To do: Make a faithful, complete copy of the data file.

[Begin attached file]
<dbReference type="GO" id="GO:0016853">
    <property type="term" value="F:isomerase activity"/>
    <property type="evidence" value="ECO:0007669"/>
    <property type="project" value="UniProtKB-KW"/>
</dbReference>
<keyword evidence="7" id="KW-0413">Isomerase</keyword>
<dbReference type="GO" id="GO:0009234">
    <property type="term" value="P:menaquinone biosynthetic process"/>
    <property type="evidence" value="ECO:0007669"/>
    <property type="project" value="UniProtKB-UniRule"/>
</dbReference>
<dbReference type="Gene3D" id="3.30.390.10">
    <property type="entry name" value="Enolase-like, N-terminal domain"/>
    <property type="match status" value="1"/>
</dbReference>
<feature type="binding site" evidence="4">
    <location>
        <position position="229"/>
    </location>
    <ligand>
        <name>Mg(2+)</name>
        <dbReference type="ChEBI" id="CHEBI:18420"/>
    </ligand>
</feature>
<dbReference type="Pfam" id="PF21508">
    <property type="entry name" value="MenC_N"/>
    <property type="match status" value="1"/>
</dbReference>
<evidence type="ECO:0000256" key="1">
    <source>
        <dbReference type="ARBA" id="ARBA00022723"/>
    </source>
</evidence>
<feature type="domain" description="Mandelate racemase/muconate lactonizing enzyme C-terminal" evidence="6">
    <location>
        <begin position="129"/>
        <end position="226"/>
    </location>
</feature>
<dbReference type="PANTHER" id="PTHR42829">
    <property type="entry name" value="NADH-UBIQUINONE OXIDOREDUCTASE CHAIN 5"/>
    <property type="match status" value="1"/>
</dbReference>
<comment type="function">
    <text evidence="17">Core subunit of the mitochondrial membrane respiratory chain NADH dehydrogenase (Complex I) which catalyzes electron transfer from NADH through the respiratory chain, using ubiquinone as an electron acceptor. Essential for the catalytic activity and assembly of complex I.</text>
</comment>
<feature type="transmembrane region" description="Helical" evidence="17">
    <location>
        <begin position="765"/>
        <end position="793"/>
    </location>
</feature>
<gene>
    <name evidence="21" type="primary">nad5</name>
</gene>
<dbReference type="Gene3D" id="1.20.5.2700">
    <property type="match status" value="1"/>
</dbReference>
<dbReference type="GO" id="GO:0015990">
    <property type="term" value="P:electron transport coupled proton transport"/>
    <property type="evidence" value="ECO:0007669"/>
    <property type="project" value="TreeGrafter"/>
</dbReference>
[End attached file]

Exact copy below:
<dbReference type="GO" id="GO:0016853">
    <property type="term" value="F:isomerase activity"/>
    <property type="evidence" value="ECO:0007669"/>
    <property type="project" value="UniProtKB-KW"/>
</dbReference>
<keyword evidence="7" id="KW-0413">Isomerase</keyword>
<dbReference type="GO" id="GO:0009234">
    <property type="term" value="P:menaquinone biosynthetic process"/>
    <property type="evidence" value="ECO:0007669"/>
    <property type="project" value="UniProtKB-UniRule"/>
</dbReference>
<dbReference type="Gene3D" id="3.30.390.10">
    <property type="entry name" value="Enolase-like, N-terminal domain"/>
    <property type="match status" value="1"/>
</dbReference>
<feature type="binding site" evidence="4">
    <location>
        <position position="229"/>
    </location>
    <ligand>
        <name>Mg(2+)</name>
        <dbReference type="ChEBI" id="CHEBI:18420"/>
    </ligand>
</feature>
<dbReference type="Pfam" id="PF21508">
    <property type="entry name" value="MenC_N"/>
    <property type="match status" value="1"/>
</dbReference>
<evidence type="ECO:0000256" key="1">
    <source>
        <dbReference type="ARBA" id="ARBA00022723"/>
    </source>
</evidence>
<feature type="domain" description="Mandelate racemase/muconate lactonizing enzyme C-terminal" evidence="6">
    <location>
        <begin position="129"/>
        <end position="226"/>
    </location>
</feature>
<dbReference type="PANTHER" id="PTHR42829">
    <property type="entry name" value="NADH-UBIQUINONE OXIDOREDUCTASE CHAIN 5"/>
    <property type="match status" value="1"/>
</dbReference>
<comment type="function">
    <text evidence="17">Core subunit of the mitochondrial membrane respiratory chain NADH dehydrogenase (Complex I) which catalyzes electron transfer from NADH through the respiratory chain, using ubiquinone as an electron acceptor. Essential for the catalytic activity and assembly of complex I.</text>
</comment>
<feature type="transmembrane region" description="Helical" evidence="17">
    <location>
        <begin position="765"/>
        <end position="793"/>
    </location>
</feature>
<gene>
    <name evidence="21" type="primary">nad5</name>
</gene>
<dbReference type="Gene3D" id="1.20.5.2700">
    <property type="match status" value="1"/>
</dbReference>
<dbReference type="GO" id="GO:0015990">
    <property type="term" value="P:electron transport coupled proton transport"/>
    <property type="evidence" value="ECO:0007669"/>
    <property type="project" value="TreeGrafter"/>
</dbReference>